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Nagaland

Nagaland

 

Home of over 16 Naga tribal, each with its own dialect, customs and habits, a common bond is their love of music, dance, pomp and pageantry. Nagaland was shrouded territory until recently, soaked with the mystery of the unknown, but no more, as the state emerges as an exciting, charming and exotic tourist destination. Nagaland is picture postcard pretty with its landscape of hills and valleys, rivers and streams and has an astounding variety of vegetation and animal life.


Nagaland is a land of fascinating folklore, with 16 tribes and sub- tribes who have their own languages and dialects. They are said head dress of coloured bamboos. The First building at the entrance of a typical Naga village is known as Morung or boy's dormitory . It is also used for storing the weapons and displaying trophies and prizes of war. The villages are generally situated on the hill tops and ridges protected by stone walls. The Nagas are wonderful musicians, singers and dancers, with a great sense of rhythm which dominates traditional and contemporary music.

 

Kohima
The State capital, Kohima is less than three hours drive from Dimapur. It is a hill station situated at an altitude of 1,495 m. above sea level, known the world over for halting the Japanese tide during the second World War.
This is lies in the valley between higher hills, alongside the immaculately kept war cemetery. The original Angami Kohima Village is set on a hill above which overlooks the Main Bazaar.

 

Khonoma 
A village having its unique story of courage and valour reflected in its surroundings. The terraced fields which produce 20 types of paddy at different elevations, present a beautiful view. The Khanoma gate relates the story of the British infiltration into Naga Hills. Khonoma village is built high on a spur but spreads down to its array of paddy terraces : 20 types of rice are reputedly grown in Khonoma, each suited to the specific elevation and soil condition of a particular block of fields. The pride of Khonoma is its ancient bastion approached through a traditional carved gate, up a flight of steep stone steps, and on to the highest point in the village.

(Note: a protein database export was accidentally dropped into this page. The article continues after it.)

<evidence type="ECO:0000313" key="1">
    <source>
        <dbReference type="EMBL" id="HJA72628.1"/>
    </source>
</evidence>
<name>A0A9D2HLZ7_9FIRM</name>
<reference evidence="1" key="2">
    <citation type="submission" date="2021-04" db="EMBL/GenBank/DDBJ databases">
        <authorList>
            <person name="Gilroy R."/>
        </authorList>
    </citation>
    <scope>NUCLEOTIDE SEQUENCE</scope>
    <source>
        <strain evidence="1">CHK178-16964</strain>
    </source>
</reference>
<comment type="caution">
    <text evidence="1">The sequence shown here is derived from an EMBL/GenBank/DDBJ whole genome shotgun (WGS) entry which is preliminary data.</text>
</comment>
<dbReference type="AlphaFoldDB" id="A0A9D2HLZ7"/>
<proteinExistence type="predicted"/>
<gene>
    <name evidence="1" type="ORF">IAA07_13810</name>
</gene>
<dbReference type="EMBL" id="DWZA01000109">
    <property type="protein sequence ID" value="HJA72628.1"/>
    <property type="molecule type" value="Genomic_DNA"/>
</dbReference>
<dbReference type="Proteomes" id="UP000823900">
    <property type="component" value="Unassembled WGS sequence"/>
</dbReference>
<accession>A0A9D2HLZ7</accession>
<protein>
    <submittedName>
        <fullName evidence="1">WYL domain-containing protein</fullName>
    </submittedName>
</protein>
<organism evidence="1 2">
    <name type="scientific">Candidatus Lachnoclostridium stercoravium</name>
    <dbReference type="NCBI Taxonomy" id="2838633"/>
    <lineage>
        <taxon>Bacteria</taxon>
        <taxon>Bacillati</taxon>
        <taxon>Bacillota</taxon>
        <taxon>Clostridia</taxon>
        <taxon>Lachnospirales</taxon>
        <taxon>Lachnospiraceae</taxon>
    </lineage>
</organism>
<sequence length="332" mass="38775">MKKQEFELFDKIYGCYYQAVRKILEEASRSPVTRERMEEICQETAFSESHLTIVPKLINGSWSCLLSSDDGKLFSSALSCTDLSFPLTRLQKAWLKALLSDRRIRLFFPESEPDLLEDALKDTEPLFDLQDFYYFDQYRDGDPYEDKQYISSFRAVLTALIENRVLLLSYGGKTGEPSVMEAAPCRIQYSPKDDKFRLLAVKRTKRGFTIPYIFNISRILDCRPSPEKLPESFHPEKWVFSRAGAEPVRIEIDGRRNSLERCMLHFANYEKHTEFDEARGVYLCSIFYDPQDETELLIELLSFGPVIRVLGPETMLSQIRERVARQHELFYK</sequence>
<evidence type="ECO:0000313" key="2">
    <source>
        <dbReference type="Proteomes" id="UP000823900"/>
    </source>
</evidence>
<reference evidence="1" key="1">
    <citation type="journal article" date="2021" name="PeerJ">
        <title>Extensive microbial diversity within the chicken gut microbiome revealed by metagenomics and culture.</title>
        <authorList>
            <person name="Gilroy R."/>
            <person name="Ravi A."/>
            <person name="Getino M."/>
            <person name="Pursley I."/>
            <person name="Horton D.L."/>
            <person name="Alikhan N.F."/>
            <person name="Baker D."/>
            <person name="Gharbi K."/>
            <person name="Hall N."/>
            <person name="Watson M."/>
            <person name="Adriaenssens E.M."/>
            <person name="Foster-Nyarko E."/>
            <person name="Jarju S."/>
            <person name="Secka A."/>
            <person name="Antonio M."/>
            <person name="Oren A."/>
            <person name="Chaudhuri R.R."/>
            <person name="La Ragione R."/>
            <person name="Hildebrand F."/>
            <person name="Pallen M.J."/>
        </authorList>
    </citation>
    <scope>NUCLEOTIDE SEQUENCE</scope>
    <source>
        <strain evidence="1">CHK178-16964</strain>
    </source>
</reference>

Dzukou Valley
30 km from Kohima, one of the best trekking spots in the north-east region is situated at an altitude of 2,438.4 metres above sea level, behind Japfu peak. The entire valley is over-shadowed with a type of tough bamboo brush which makes the place appear like a mowed lawn. White and Yellow lilies and numerous other flowers adorn the valley in summers while rhododendrons ornament the hills surrounding the valley. 

 

Dimapur
Situated at an altitude of 195 meters above sea level, it is the gateway to Nagaland and the commercial centre of the State. Dimapur is the only airport in Nagaland. Dimapur is well-connected with the neighboring States by National Highway 39. In the heart of the town there is an old relic of the Kachari Kingdom which speaks about the once prosperous era. The relics, being preserved by the archaeological department, are only 1 km from the NST bus station and railway station. Among other places of interest for the tourist are Ruth's and Haralu emporia where one can see women weaving exquisite Naga shawls on traditional looms, and also make purchases of traditional handicrafts. An excursion can be made to Intanki wildlife sanctuary, 37 km from here.

 

Wokha
The sitting place for colourful shawls for men and women. A picturesque 58 km from Furkating Railway Station, Assam, Wokha is surrounded by a lot of eye-catching hilltop villages where one can see monoliths erected by rich ancestors. The Lothas are also famous for their colourful dances and folk songs. 'Tokhu Emong' and "Pikhuchak" are their principal festivals. Wokha district is covered with luxuriant vegetation and the best varieties of oranges and pineapples are grown here.

 

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